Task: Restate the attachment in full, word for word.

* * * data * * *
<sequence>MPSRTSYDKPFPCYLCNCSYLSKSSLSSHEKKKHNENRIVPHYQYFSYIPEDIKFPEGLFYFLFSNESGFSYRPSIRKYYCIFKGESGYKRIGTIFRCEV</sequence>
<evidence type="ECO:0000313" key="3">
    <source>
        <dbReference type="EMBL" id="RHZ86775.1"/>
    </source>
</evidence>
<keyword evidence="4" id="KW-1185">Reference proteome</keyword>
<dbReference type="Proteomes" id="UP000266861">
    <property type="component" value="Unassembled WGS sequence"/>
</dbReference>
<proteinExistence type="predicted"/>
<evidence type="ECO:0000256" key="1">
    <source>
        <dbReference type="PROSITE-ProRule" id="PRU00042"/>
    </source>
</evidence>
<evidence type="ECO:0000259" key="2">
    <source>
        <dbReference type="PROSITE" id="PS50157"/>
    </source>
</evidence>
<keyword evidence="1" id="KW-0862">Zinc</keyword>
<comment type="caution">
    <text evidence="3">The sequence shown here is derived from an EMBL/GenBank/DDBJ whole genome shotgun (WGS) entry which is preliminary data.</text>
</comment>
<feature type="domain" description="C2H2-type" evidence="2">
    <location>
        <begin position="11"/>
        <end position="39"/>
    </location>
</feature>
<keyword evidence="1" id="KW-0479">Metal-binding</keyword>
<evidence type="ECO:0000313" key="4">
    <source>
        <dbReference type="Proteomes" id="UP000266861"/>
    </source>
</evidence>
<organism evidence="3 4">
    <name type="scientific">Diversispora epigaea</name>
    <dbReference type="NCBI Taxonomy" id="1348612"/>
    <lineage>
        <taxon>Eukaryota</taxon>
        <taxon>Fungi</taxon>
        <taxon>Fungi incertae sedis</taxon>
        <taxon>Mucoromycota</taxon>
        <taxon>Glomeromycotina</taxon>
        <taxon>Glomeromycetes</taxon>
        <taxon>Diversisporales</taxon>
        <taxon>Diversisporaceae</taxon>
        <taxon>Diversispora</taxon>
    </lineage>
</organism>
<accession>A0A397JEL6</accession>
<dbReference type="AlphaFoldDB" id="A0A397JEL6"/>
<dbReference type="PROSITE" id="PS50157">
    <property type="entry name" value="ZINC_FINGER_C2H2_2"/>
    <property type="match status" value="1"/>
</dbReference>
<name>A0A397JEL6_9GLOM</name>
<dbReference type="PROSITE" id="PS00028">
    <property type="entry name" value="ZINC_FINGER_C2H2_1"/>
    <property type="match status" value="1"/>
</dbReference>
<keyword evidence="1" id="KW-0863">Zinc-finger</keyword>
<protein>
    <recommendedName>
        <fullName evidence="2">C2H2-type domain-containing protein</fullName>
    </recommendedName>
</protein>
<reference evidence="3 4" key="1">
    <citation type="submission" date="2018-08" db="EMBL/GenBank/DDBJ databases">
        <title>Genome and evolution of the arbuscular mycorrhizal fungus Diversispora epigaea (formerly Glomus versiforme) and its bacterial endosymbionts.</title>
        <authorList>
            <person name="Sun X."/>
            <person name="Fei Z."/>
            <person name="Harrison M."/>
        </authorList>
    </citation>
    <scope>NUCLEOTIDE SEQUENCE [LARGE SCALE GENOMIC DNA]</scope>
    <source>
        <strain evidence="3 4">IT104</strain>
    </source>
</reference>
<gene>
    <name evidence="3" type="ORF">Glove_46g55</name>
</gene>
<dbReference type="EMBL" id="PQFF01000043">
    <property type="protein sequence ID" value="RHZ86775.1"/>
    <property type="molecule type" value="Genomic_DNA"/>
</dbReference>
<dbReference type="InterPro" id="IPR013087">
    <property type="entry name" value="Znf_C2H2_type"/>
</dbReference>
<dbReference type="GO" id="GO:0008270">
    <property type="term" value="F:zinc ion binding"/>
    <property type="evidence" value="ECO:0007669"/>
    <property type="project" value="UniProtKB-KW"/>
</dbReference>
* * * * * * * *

<sequence>MPSRTSYDKPFPCYLCNCSYLSKSSLSSHEKKKHNENRIVPHYQYFSYIPEDIKFPEGLFYFLFSNESGFSYRPSIRKYYCIFKGESGYKRIGTIFRCEV</sequence>
<evidence type="ECO:0000313" key="3">
    <source>
        <dbReference type="EMBL" id="RHZ86775.1"/>
    </source>
</evidence>
<keyword evidence="4" id="KW-1185">Reference proteome</keyword>
<dbReference type="Proteomes" id="UP000266861">
    <property type="component" value="Unassembled WGS sequence"/>
</dbReference>
<proteinExistence type="predicted"/>
<evidence type="ECO:0000256" key="1">
    <source>
        <dbReference type="PROSITE-ProRule" id="PRU00042"/>
    </source>
</evidence>
<evidence type="ECO:0000259" key="2">
    <source>
        <dbReference type="PROSITE" id="PS50157"/>
    </source>
</evidence>
<keyword evidence="1" id="KW-0862">Zinc</keyword>
<comment type="caution">
    <text evidence="3">The sequence shown here is derived from an EMBL/GenBank/DDBJ whole genome shotgun (WGS) entry which is preliminary data.</text>
</comment>
<feature type="domain" description="C2H2-type" evidence="2">
    <location>
        <begin position="11"/>
        <end position="39"/>
    </location>
</feature>
<keyword evidence="1" id="KW-0479">Metal-binding</keyword>
<evidence type="ECO:0000313" key="4">
    <source>
        <dbReference type="Proteomes" id="UP000266861"/>
    </source>
</evidence>
<organism evidence="3 4">
    <name type="scientific">Diversispora epigaea</name>
    <dbReference type="NCBI Taxonomy" id="1348612"/>
    <lineage>
        <taxon>Eukaryota</taxon>
        <taxon>Fungi</taxon>
        <taxon>Fungi incertae sedis</taxon>
        <taxon>Mucoromycota</taxon>
        <taxon>Glomeromycotina</taxon>
        <taxon>Glomeromycetes</taxon>
        <taxon>Diversisporales</taxon>
        <taxon>Diversisporaceae</taxon>
        <taxon>Diversispora</taxon>
    </lineage>
</organism>
<accession>A0A397JEL6</accession>
<dbReference type="AlphaFoldDB" id="A0A397JEL6"/>
<dbReference type="PROSITE" id="PS50157">
    <property type="entry name" value="ZINC_FINGER_C2H2_2"/>
    <property type="match status" value="1"/>
</dbReference>
<name>A0A397JEL6_9GLOM</name>
<dbReference type="PROSITE" id="PS00028">
    <property type="entry name" value="ZINC_FINGER_C2H2_1"/>
    <property type="match status" value="1"/>
</dbReference>
<keyword evidence="1" id="KW-0863">Zinc-finger</keyword>
<protein>
    <recommendedName>
        <fullName evidence="2">C2H2-type domain-containing protein</fullName>
    </recommendedName>
</protein>
<reference evidence="3 4" key="1">
    <citation type="submission" date="2018-08" db="EMBL/GenBank/DDBJ databases">
        <title>Genome and evolution of the arbuscular mycorrhizal fungus Diversispora epigaea (formerly Glomus versiforme) and its bacterial endosymbionts.</title>
        <authorList>
            <person name="Sun X."/>
            <person name="Fei Z."/>
            <person name="Harrison M."/>
        </authorList>
    </citation>
    <scope>NUCLEOTIDE SEQUENCE [LARGE SCALE GENOMIC DNA]</scope>
    <source>
        <strain evidence="3 4">IT104</strain>
    </source>
</reference>
<gene>
    <name evidence="3" type="ORF">Glove_46g55</name>
</gene>
<dbReference type="EMBL" id="PQFF01000043">
    <property type="protein sequence ID" value="RHZ86775.1"/>
    <property type="molecule type" value="Genomic_DNA"/>
</dbReference>
<dbReference type="InterPro" id="IPR013087">
    <property type="entry name" value="Znf_C2H2_type"/>
</dbReference>
<dbReference type="GO" id="GO:0008270">
    <property type="term" value="F:zinc ion binding"/>
    <property type="evidence" value="ECO:0007669"/>
    <property type="project" value="UniProtKB-KW"/>
</dbReference>